The Trouble with Names

As a teacher (my other job), I have been privy to a host of names that will hurt your feelings to pronounce…or spell.  We’ve all heard the story of La-a (pronounced La-dash-a, sure) and the others like Placenta, Lemonjello (La-mon-juh-lo) and his twin brother Orangejello (Or-ang-juh-lo).  Even a recent article in GQ magazine laments the decline in the names of our children today and cautions against the popular sentiment of naming children to be cute.  But dammit, sometimes cute is…well…cute.

I am still in love with the name Heaven (not the modern counterpart of Neveah, which is heaven spelled backwards), and I am still upset with my best friend Neavada, for not naming her daughter Sahara.  Come on, Neavada (Nevada) and Sahara.  Cute.  Sickeningly cute.  I have already decided that if I decide to eventually have a child, I am going to pick a name that is hella cute.  No Susie, or Jane, or Mary for me…and this is from the woman who have aunts named Margaret, Victoria, Cheryl, and the like.  No, I want a name that will stand out without sounding stupid or obnoxious or both.

But what about naming characters?  Should you go the “cute” route?  I recently read a self-published novel (which was pretty decent), but I almost gagged at the name of one character.  And I have characters named after continents.  In fact, my alter ego Rianna Morgan, published a book with the main characters named Africa, India, and Asia.  So, what was the name of this character which made me stop reading the novel for a few days?  Ready?  *Drum roll* Paige Turner.  Tada!  Oh…you don’t get it?  A character in a book named “Paige Turner?”  I am certain the author thought it was cute, and to him, it probably was.  But to someone like myself; a self-proclaimed connoisseur of cute, it was damned annoying.

But that’s not what this post is about.  This post is about naming characters in the best way for the character and the book.  In my Blue Moon Trilogy, my main character (Layla) was named because I associated it with Laila Ali (the female boxer) and I wanted a strong female lead.  I was tired of the wussy females who needed the vampire to get them out of the troubles they got themselves into (again, another story for another day), so I picked Layla.  The book title was deliberate.  In my research I discovered a Native American website (this was Layla’s heritage) and I wanted to be as authentic as possible.  With Native American roots of my own (Arawak), I understood the need to be true to her family ties.  The name Tala (book one) means ‘wolf’, while book two, Maikoda, means ‘power of the moon’, and the book three, Hania, means ‘spirit warrior’.  These titles fit perfectly with what I was trying to accomplish with the book.  As Layla, (who was a Werewolf), got stronger and better understood her powers, she changed…and so did her titles, per se.  But it was all in the name.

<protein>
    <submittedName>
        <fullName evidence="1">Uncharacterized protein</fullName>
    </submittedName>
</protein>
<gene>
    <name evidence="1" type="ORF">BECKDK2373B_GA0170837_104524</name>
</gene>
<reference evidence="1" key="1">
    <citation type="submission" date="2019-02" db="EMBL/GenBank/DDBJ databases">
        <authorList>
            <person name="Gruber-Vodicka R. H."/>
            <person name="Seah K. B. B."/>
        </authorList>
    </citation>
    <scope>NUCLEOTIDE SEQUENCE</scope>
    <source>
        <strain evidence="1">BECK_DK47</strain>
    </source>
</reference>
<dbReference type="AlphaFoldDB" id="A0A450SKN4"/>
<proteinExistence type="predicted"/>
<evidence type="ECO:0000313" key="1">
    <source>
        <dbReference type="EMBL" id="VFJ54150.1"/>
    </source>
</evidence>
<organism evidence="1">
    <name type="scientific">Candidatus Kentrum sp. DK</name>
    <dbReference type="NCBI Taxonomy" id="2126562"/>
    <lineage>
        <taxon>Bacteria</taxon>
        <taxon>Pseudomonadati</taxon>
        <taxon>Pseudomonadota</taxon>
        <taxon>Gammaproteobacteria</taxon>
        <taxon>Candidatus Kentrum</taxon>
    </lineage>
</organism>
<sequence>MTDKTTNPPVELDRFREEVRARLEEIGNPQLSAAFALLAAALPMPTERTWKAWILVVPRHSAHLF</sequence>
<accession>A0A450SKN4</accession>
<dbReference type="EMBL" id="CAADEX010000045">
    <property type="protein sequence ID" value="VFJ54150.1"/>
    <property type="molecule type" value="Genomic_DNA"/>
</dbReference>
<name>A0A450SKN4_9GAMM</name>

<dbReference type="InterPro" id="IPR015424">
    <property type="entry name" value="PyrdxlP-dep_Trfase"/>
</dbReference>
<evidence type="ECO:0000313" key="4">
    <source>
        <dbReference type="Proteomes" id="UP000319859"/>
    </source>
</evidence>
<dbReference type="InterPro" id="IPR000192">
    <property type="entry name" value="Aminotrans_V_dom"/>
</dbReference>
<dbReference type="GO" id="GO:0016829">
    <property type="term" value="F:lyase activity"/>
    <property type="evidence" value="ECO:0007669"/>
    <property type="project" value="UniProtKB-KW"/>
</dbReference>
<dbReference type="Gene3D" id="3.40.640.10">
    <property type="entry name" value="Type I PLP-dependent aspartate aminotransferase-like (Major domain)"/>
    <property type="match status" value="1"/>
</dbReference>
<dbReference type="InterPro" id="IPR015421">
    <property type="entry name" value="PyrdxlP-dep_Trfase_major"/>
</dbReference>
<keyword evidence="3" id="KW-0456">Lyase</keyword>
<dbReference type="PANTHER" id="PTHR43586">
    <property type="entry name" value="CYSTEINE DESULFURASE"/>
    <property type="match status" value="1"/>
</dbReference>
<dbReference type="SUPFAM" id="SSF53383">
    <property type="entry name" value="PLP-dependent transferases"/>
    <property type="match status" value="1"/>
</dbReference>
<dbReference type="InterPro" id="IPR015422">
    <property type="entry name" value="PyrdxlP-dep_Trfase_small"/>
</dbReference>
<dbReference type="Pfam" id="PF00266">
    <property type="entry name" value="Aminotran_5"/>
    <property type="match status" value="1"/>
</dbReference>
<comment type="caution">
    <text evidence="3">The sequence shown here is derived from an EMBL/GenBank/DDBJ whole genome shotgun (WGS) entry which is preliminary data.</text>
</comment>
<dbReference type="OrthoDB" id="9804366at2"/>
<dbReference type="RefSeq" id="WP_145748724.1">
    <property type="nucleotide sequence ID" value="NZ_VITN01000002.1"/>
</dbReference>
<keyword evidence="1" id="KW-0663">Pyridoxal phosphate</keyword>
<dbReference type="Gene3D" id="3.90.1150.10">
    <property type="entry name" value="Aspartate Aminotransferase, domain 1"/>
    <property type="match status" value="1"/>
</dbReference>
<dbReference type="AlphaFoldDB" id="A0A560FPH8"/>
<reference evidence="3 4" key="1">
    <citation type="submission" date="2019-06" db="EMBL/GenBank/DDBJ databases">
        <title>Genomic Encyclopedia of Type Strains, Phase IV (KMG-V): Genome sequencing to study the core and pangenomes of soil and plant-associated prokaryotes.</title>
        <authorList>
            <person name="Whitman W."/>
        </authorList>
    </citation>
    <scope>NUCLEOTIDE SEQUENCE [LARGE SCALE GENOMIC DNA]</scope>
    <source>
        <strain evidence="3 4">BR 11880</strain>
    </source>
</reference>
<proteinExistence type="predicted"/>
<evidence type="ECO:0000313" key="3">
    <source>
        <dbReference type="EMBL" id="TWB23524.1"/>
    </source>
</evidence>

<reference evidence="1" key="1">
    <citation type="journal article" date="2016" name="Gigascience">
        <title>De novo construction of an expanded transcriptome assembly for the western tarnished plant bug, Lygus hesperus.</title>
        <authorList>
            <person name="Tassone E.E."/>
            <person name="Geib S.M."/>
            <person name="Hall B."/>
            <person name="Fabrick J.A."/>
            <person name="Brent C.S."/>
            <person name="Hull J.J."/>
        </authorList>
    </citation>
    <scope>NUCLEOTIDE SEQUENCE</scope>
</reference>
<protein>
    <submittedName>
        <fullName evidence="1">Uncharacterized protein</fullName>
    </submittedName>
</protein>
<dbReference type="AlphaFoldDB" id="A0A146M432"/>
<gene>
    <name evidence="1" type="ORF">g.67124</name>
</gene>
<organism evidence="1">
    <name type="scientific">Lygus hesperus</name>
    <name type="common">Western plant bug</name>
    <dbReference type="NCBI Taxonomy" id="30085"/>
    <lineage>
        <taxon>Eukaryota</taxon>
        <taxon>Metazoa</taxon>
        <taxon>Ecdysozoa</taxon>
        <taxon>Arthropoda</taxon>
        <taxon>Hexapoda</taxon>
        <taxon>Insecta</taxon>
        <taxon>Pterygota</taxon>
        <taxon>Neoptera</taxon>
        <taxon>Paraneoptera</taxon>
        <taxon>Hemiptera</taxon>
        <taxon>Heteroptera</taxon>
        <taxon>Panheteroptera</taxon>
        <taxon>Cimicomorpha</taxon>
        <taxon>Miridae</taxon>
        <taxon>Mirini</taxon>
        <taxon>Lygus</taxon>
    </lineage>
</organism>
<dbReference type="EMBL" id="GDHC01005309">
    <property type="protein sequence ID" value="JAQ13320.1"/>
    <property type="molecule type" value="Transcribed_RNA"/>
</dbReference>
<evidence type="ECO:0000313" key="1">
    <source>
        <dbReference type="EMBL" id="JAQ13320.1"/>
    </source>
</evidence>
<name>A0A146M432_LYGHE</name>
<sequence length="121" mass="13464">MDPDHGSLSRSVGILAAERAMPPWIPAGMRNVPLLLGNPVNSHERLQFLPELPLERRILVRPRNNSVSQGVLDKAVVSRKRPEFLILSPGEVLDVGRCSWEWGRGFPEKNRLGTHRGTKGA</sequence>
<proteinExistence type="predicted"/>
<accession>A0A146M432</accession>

When naming your characters, be original, but make the name fit.  Are the parents of your main characters ultra conservative?  Then Susan or Kimberly or Jennifer might be best.  They are not going to name their twin daughters Spring and Summer.  Are they superstitious?  Religious?  Werewolves?  Have  the names fit the personality of the characters.  Was the main character born under extraordinary circumstances?  Then naming her Hope or Precious or Destiny is quite fine.  When I was a kid, there was a family down the street who had daughters named Joy, Charity, Faith, and Love…but, their father was a minister and since these were some of the Godly virtues, it makes sense (in a way).

Readers inherently KNOW when the name is being forced onto a character and when the personality of the character does not fit the name.  Unless its deliberate, where the main character laments not living up to the name bestowed upon them or trying to be more like their namesake, let it go.  Save the name for another character, because chances are, this will not be your only book.  Right now, I am holding onto Angel Haven.  Yeah, its cheesy and utterly ridiculous, but its still kinda cute.  In fact, I came up with the name when I was in middle school and wanted to write a book about a girl born to a fallen angel and a mortal.  I still want to write that book (with more mature changes, of course) and so, I am still holding onto that name.  For better or worse.

~ by Adrianna Morgan on November 27, 2013.

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